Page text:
As nascent technologies start becoming consumer realities, interesting gizmos and gadgets will be spotlighted at the world’s largest technology conference next week.
There has been an increased focus in recent years at CES on solutions expanding beyond personal devices to streets and cities. Artificial intelligence, driven by machine learning and the internet of things, and automation of transportation took center stage in 2018 during keynotes from large corporations like Toyota Motor Corp. and Intel Corp. That trend will likely continue in 2019 as companies such as Dell Inc. promise to focus on the intelligent future.
Smart solutions will be featured in keynotes from the major automobile manufacturers, as well as from companies such as LG Corp., which has been teasing new AI advances, and Bosch, which promises a focus on smart cities and automated transportation. Also, look for the world’s largest semiconductor companies to present their new products and visions for supporting a connected AI world at events such as NVIDIA Corp.'s Jan. 6 media day presentation and Intel’s keynote on Jan. 7.
All of the new connectivity depends heavily on burgeoning 5G technology, the new mobile standard that promises low latencies, high speeds and spectrum efficiencies. In 2018, many companies pointed to the advancement of 5G as necessary to the automated future, and there was no shortage of consternation over the slow pace of regulation and implementation of the new standard. However, with 5G tests underway across the globe and major carriers expanding 5G in the U.S. in 2019, CES 2019 should offer more optimism for innovation.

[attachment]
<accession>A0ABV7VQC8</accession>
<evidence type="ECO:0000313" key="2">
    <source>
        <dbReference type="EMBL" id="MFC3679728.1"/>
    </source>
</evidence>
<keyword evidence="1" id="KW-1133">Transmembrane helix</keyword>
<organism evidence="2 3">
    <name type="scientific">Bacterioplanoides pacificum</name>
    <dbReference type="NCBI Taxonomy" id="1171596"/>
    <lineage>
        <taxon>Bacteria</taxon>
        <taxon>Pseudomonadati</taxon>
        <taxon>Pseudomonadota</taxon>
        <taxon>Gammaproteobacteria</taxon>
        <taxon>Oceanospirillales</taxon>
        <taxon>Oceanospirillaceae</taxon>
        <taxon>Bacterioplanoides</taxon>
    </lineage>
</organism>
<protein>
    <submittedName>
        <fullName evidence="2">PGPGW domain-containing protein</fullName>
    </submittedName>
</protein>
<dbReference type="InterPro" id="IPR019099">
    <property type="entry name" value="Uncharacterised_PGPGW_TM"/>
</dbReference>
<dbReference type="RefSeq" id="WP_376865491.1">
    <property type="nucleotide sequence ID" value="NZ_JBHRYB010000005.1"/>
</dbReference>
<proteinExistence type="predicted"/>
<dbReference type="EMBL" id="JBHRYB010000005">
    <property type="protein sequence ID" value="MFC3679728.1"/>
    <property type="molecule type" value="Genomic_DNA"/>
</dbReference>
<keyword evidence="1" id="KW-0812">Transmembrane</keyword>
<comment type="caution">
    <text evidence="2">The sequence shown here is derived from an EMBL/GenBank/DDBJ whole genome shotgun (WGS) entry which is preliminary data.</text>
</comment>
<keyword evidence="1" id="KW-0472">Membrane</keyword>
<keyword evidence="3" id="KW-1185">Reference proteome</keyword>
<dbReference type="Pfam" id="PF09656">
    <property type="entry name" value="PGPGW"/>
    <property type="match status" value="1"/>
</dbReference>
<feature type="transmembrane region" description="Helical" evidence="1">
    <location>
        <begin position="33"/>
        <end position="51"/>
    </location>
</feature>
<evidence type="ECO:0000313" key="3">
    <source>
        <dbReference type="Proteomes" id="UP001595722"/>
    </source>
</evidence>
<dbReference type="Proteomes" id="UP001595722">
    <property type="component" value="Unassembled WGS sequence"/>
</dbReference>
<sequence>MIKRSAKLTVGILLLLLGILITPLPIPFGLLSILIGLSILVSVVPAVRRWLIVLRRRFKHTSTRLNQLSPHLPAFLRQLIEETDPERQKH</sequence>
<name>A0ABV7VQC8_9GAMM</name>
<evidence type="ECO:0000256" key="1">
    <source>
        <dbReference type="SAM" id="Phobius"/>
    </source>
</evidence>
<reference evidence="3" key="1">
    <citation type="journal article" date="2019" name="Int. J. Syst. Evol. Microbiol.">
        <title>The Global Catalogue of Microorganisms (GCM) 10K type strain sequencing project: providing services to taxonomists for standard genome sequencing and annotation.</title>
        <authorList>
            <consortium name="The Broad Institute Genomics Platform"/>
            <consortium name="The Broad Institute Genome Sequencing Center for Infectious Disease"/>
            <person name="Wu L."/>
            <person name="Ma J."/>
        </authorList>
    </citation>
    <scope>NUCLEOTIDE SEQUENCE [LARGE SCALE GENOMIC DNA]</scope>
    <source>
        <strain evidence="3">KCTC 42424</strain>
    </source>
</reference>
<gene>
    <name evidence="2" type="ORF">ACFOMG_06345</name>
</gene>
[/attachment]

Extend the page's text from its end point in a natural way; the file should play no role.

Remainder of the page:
While the first 5G-enabled mobile devices may still be months away for the average consumer, a QUALCOMM Inc. executive recently confirmed that all major Android phone manufacturers have models in the works for 2019, and some companies could put their first 5G phones on display. Companies such as Verizon Communications Inc. and AT&T Inc. will likely discuss the results of their 5G tests in separate keynotes. The future of 5G was a potential topic in U.S. Federal Communications Commission Chairman Ajit Pai's scheduled annual keynote on Jan. 8 but Pai's office said he will not be attending. U.S. Secretary of Transportation Elaine Chao's keynote on mobility is scheduled for Jan. 9.
The parade of personal and home devices, meanwhile, will continue, carrying on the long-standing tradition of CES being a consumer-focused conference. TV and appliance manufacturers will still command their expo-floor acreage, but increasingly with connectivity features that integrate interactive assistants like Amazon.com Inc.'s Alexa and Alphabet Inc.'s Google Home.
Plus, there are the ever-expanding and improving screens. After exhibiting 8K concept displays across the show floor in 2017 and 2018, the 2019 models will likely see a range of high-tech, pixel-dense models that are actually available to mainstream consumers. Mobile device companies could release devices with foldable screens, and other companies could be prototyping bigger displays that fold and expand between mobile, laptop and TV sizes.
Look for a rollable TV announcement from LG, as well. And expect the majority of new flexible and pixel-packed devices to support a smart assistant or three to connect the user and combine with other IoT and smart home devices.